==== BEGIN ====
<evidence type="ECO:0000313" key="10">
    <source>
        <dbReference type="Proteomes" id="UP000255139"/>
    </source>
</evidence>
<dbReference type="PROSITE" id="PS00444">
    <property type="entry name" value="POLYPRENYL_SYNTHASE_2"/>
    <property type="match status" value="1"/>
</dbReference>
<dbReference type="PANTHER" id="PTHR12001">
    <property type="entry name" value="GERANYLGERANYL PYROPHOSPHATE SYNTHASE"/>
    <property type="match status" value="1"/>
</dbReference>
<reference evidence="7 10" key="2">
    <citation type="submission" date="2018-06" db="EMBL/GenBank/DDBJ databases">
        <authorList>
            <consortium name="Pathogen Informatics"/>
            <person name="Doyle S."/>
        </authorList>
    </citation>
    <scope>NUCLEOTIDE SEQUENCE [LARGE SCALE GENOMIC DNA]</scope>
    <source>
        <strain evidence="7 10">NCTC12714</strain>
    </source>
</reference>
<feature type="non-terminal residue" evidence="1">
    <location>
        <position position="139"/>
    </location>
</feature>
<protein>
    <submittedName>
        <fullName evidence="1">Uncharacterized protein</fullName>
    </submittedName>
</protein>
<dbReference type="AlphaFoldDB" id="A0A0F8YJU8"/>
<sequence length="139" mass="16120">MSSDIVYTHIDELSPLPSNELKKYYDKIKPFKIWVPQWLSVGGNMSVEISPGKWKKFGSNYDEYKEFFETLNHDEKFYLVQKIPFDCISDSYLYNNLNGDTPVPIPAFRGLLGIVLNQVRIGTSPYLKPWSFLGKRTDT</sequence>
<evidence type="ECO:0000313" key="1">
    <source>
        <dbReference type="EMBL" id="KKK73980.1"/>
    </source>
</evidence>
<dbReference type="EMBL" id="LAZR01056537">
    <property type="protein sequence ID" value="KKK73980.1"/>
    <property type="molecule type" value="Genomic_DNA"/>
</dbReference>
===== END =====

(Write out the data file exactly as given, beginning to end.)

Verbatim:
<evidence type="ECO:0000313" key="10">
    <source>
        <dbReference type="Proteomes" id="UP000255139"/>
    </source>
</evidence>
<dbReference type="PROSITE" id="PS00444">
    <property type="entry name" value="POLYPRENYL_SYNTHASE_2"/>
    <property type="match status" value="1"/>
</dbReference>
<dbReference type="PANTHER" id="PTHR12001">
    <property type="entry name" value="GERANYLGERANYL PYROPHOSPHATE SYNTHASE"/>
    <property type="match status" value="1"/>
</dbReference>
<reference evidence="7 10" key="2">
    <citation type="submission" date="2018-06" db="EMBL/GenBank/DDBJ databases">
        <authorList>
            <consortium name="Pathogen Informatics"/>
            <person name="Doyle S."/>
        </authorList>
    </citation>
    <scope>NUCLEOTIDE SEQUENCE [LARGE SCALE GENOMIC DNA]</scope>
    <source>
        <strain evidence="7 10">NCTC12714</strain>
    </source>
</reference>
<feature type="non-terminal residue" evidence="1">
    <location>
        <position position="139"/>
    </location>
</feature>
<protein>
    <submittedName>
        <fullName evidence="1">Uncharacterized protein</fullName>
    </submittedName>
</protein>
<dbReference type="AlphaFoldDB" id="A0A0F8YJU8"/>
<sequence length="139" mass="16120">MSSDIVYTHIDELSPLPSNELKKYYDKIKPFKIWVPQWLSVGGNMSVEISPGKWKKFGSNYDEYKEFFETLNHDEKFYLVQKIPFDCISDSYLYNNLNGDTPVPIPAFRGLLGIVLNQVRIGTSPYLKPWSFLGKRTDT</sequence>
<evidence type="ECO:0000313" key="1">
    <source>
        <dbReference type="EMBL" id="KKK73980.1"/>
    </source>
</evidence>
<dbReference type="EMBL" id="LAZR01056537">
    <property type="protein sequence ID" value="KKK73980.1"/>
    <property type="molecule type" value="Genomic_DNA"/>
</dbReference>